Unions say big turnout shows depth of anger

 

ATTENDANCE:UNION LEADERS said the the turnout at Saturday’s national demonstration in Dublin showed the depth of anger among workers at the Government’s handling of the economic crisis.

Speaking after the march attended by an estimated 120,000 people, Irish Congress of Trade Unions president David Begg said workers from both the public and private sector had sent out a powerful message.

“The Government is looking at what’s happening here today and will conclude indeed that it does have a strong measure of public support and will engage with us and try to deal with what is an unprecedented problem with our country,” he said. Ictu, which organised the march, said it was campaigning for “a fairer and better way” of dealing with the economic crisis.

It said the demonstration was the first action in the union’s campaign and “other actions will follow around the country, as required”.

Impact, one of dozens of unions involved in the protest, said the turnout represented a huge outpouring of anger by members over issues such as the new pensions levy. It said public sector workers were ready to share the burden of economic recovery, but were angered by the way in which public servants were singled out for such a “harsh and inequitable” penalty.

The Civil Public and Services Union which represents around 13,000 lower paid civil servants, said the Government must now go back to the drawing board over the pensions levy. “This is a massive turnout and we’re saying, ‘no, go away and think again’,” said CPSU president Dennis Walsh.

“This isn’t a pension levy, it’s a pay cut and the Government needs to be honest about this.

“If they want our co-operation, they’ll have to learn to deal with people properly and not present this as a fait accompli to workers and then let bankers discuss whatever deals they want.”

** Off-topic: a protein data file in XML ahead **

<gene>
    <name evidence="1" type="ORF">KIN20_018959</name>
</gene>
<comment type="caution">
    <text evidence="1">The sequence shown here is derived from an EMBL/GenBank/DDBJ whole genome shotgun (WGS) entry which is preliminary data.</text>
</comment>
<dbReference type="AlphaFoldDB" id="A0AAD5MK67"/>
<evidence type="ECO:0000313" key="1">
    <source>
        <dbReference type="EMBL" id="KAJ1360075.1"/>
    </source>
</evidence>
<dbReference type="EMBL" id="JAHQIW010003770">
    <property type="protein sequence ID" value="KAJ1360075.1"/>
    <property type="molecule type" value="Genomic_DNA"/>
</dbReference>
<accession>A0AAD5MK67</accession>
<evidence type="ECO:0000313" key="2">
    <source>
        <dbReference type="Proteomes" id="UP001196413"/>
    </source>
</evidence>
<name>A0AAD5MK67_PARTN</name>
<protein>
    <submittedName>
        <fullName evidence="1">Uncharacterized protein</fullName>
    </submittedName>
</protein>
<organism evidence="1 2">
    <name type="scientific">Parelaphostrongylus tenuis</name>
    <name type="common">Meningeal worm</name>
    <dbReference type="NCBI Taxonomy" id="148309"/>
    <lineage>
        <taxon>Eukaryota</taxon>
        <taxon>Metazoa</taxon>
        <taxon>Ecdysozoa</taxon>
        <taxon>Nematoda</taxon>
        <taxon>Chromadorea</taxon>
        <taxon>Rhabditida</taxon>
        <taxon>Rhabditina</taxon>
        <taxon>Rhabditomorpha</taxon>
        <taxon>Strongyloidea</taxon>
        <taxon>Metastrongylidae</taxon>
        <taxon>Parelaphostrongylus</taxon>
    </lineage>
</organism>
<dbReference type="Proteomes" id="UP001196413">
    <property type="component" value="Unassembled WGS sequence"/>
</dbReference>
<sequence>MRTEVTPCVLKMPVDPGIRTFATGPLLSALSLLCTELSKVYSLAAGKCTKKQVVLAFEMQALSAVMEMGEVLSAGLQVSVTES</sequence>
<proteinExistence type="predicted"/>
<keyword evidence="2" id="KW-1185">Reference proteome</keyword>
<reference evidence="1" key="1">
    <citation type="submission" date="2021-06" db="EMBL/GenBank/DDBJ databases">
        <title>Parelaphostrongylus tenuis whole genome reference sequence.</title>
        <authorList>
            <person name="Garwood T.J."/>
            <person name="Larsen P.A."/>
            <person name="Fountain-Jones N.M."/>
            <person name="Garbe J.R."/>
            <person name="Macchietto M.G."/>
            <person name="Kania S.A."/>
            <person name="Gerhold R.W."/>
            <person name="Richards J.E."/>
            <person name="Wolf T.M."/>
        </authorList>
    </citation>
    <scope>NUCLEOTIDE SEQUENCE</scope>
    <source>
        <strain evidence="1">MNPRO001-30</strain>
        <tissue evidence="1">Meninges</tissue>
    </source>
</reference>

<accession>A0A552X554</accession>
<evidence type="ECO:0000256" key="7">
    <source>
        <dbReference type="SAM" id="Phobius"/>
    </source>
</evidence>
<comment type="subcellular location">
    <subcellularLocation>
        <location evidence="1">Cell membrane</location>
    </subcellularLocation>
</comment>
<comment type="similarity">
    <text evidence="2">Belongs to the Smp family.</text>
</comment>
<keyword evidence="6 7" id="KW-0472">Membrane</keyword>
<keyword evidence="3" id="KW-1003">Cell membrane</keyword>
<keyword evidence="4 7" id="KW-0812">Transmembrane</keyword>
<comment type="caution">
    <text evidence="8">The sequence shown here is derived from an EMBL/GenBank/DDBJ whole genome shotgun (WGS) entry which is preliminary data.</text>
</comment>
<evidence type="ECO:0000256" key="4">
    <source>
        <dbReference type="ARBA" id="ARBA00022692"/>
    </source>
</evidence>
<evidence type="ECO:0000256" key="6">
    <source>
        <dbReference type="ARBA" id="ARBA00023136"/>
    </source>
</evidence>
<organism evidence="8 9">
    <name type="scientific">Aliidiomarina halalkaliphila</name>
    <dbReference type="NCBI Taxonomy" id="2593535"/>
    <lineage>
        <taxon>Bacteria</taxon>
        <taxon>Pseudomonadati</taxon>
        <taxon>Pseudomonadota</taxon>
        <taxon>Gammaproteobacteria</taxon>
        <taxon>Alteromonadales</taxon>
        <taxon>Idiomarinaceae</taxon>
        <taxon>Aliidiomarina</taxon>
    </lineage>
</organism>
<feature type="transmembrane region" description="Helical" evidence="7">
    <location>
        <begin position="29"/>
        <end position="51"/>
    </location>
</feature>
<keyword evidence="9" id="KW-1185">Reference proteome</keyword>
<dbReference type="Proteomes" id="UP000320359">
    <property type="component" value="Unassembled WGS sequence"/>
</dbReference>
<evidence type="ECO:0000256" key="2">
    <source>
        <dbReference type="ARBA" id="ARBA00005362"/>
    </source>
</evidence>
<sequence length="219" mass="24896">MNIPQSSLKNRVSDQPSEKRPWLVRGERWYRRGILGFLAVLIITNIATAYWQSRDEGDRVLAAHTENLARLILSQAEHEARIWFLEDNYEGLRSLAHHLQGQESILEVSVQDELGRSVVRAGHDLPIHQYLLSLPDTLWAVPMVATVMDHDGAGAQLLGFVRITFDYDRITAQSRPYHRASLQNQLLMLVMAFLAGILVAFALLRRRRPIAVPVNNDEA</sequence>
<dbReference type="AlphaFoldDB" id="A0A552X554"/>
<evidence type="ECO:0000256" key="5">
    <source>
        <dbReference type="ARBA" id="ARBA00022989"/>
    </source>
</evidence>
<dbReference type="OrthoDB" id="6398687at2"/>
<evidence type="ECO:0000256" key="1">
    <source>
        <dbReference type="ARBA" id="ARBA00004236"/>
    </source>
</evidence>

Before the march, the Government released a statement in which it insisted that its cost-cutting measures were essential.

“The Government recognises that the measures which it is taking are difficult and, in some cases, painful,” it said.

“The Government is also convinced, however, that they are both necessary and fair. “They are necessary because it is essential that we show a credible start on the correction of an emerging unsustainability in our public finances.” It said failure to show such a “credible start” would would have a severe impact on the country’s international reputation among investors and, in particular, on its capacity to borrow money.

The Government insisted that the pension levy was “reasonable” and reflected the reality that the State was not in a position to continue to meet the public service pay bill due to declining revenue. “The income to be generated by the levy will reduce the cost of the public payroll and it will do so in a way which is progressive, with higher contributions being paid by those at higher levels of income,” it said.